When I first started this little blog, my attempt was to write every day, my seat in a seat. That didn’t quite pan out as I had planned, although I did manage to put out a few pieces here and there. Truth is, teaching middle school kids and parenting teenagers uses up all my creative oxygen. And then there’s the political landscape we now face daily — almost minute by minute. I am either numbed into having no words — or I am inundated with too many words to make sense.
But now . . . summer. Summer stretches out before me like a chaise lounge in the sun. More empty spaces in my Google calendar. More chance for chance.
More time to write.
So I promise to put my seat in a seat and write. Every day for 30 days. And then I’ll take a breath. Track my creativity. Maybe it will become a habit. Maybe I will learn something new.
My first thoughts on this first day of summer are all about the fragility of life. Such a wispy thing. What a blessing it is that we aren’t privy to whatever the next moment holds. I like that about life.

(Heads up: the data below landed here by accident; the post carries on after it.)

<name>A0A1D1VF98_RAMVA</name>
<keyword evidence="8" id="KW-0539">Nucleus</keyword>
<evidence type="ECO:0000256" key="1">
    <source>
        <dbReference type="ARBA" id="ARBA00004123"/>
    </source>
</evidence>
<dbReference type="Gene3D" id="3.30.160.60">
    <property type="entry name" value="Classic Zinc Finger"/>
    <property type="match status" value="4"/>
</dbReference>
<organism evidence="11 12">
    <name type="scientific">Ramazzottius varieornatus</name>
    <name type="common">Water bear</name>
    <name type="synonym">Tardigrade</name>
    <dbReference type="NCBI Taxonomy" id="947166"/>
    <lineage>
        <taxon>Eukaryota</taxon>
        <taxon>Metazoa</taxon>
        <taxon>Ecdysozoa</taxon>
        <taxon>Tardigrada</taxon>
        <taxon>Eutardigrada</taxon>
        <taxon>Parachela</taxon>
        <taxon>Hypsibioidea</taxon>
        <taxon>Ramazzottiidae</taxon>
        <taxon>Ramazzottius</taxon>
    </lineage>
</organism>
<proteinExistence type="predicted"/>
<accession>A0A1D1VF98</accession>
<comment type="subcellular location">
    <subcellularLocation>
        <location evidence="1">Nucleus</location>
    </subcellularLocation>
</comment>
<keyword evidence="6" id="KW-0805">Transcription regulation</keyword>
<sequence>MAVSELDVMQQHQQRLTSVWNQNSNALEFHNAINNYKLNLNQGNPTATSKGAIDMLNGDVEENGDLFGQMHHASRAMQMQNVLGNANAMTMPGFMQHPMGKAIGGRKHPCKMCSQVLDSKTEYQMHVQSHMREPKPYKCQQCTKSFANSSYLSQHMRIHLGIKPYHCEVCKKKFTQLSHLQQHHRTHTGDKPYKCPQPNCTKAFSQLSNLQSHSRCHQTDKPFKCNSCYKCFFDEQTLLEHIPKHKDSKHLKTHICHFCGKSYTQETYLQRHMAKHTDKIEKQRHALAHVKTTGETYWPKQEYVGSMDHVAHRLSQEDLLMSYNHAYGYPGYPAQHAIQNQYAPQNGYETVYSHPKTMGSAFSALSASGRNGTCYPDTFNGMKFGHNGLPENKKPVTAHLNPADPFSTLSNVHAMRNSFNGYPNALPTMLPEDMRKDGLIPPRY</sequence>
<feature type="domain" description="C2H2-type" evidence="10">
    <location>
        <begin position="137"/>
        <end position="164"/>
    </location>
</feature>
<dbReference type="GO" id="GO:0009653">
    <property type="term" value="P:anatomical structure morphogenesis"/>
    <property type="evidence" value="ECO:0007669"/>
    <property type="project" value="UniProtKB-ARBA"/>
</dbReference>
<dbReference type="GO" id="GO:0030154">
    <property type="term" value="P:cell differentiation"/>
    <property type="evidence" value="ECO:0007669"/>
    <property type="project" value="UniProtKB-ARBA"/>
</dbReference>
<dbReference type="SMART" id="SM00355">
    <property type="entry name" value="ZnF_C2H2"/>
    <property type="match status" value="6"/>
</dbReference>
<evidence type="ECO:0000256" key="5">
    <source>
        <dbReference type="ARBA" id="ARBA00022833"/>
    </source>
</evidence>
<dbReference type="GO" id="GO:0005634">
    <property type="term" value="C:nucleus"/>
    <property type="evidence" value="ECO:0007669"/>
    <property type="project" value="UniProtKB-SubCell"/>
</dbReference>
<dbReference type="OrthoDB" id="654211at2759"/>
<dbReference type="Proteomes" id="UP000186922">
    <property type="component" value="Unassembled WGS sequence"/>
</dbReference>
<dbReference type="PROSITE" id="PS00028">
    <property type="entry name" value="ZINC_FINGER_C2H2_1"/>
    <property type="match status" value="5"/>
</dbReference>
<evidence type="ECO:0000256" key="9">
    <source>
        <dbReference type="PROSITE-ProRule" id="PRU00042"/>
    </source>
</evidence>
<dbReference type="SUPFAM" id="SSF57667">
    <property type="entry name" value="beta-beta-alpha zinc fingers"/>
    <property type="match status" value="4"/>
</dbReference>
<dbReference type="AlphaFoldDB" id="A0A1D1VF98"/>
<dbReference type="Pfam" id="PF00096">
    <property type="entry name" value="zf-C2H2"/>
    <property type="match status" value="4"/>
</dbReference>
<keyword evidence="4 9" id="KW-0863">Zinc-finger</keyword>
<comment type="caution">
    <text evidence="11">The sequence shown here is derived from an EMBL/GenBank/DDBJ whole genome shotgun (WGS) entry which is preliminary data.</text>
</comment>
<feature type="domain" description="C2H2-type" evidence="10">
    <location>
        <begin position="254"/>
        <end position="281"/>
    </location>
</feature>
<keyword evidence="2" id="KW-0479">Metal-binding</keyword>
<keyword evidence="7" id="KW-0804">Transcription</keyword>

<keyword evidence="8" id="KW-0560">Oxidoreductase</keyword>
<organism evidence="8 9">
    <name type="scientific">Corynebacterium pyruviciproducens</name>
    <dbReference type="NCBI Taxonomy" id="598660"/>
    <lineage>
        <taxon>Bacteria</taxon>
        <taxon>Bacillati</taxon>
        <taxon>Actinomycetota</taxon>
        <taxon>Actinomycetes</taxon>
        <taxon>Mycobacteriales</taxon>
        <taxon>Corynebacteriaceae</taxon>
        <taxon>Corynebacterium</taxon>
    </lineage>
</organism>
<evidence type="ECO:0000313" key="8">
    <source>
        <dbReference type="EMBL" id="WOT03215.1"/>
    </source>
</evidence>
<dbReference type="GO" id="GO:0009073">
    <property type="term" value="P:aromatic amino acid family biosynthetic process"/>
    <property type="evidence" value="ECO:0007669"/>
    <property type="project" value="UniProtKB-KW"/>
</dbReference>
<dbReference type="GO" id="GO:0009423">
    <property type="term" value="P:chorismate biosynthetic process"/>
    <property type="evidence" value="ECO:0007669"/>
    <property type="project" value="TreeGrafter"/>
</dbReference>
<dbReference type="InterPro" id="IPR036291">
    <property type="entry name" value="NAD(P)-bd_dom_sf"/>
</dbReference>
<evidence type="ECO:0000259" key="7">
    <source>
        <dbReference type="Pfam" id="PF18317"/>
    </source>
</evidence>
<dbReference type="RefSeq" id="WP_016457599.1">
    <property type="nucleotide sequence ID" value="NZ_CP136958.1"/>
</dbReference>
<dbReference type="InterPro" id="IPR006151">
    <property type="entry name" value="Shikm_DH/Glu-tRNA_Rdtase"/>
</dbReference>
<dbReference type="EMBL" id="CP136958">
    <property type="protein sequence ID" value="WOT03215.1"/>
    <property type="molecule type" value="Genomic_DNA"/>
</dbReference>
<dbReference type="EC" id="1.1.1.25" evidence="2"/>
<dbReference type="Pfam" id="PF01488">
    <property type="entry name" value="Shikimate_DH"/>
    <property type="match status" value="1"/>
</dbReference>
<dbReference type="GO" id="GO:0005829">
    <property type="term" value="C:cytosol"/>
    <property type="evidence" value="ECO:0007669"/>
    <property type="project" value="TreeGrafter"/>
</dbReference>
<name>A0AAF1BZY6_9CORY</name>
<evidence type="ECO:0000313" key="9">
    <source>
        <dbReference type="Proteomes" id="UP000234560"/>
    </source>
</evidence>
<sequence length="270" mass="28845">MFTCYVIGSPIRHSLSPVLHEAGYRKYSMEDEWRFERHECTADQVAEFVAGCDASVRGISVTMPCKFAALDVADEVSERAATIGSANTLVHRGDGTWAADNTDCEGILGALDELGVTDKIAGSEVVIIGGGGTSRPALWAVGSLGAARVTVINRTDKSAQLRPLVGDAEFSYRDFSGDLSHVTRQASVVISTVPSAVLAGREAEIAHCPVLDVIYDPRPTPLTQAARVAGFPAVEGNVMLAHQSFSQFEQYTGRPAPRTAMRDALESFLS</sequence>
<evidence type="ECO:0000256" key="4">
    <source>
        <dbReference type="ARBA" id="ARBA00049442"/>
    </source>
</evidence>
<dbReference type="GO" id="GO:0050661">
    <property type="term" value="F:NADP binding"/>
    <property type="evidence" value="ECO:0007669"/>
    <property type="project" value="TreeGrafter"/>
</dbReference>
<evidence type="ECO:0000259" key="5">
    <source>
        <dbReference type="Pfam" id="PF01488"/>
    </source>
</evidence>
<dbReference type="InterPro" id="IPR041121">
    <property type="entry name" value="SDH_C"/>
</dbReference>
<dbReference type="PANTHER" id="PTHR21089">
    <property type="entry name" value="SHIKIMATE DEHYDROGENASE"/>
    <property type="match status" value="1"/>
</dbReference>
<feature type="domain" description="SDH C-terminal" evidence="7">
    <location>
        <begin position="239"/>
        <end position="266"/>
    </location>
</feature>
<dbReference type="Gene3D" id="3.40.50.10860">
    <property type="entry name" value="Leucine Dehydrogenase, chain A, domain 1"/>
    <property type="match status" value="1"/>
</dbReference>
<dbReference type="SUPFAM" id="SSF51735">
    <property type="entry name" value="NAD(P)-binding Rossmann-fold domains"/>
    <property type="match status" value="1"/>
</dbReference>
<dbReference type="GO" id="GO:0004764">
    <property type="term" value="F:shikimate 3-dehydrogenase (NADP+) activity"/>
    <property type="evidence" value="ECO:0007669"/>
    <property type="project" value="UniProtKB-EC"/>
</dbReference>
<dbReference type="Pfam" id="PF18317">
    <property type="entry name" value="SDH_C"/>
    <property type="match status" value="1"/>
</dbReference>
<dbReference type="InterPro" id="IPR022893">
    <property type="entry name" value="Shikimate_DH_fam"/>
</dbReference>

This spring, when our California grasses were greener than ever after the winter rains — when wildflowers were spreading across the land like wildfires — the small world I inhabit was rocked with human loss. One shocking death after another. As of yesterday, the count is up to four. Each life way too young — each brought to stillness. A full stop. The rest of us are left to help heal each other’s hearts. We stand, a little more broken, on the sidelines for a while.
Only for a little while.
Life steps in with the mundane and the miraculous. Like dinner, which can be both.
I make dinner each night so my family can have a few moments together. Sometimes the tedium gets to me (another meal so soon?). Other times, I marvel at the blessing of our family dinners and the way hearts heal, often one conversation linked to another. Our talks connect us. The connections heal the cracks and fissures.
Dinners are also how we support each other in our community, just as people have done since the beginning of time. One evening while delivering a meal to one of our grieving families, I spot a red-tailed hawk sitting regally on their front lawn bench. She glances at me, with her piercing eyes. As I get out of my car, she leaps into flight. There is something spiritual about this hawk, something that feels like a sign. In that moment, I feel a healing breath.
That’s grace, I suppose. The uncanny and unpredictable way we mend and patch those cracked and broken places. So today — I hope you find grace in someplace you don’t quite expect it to be.
I’ll see you again tomorrow.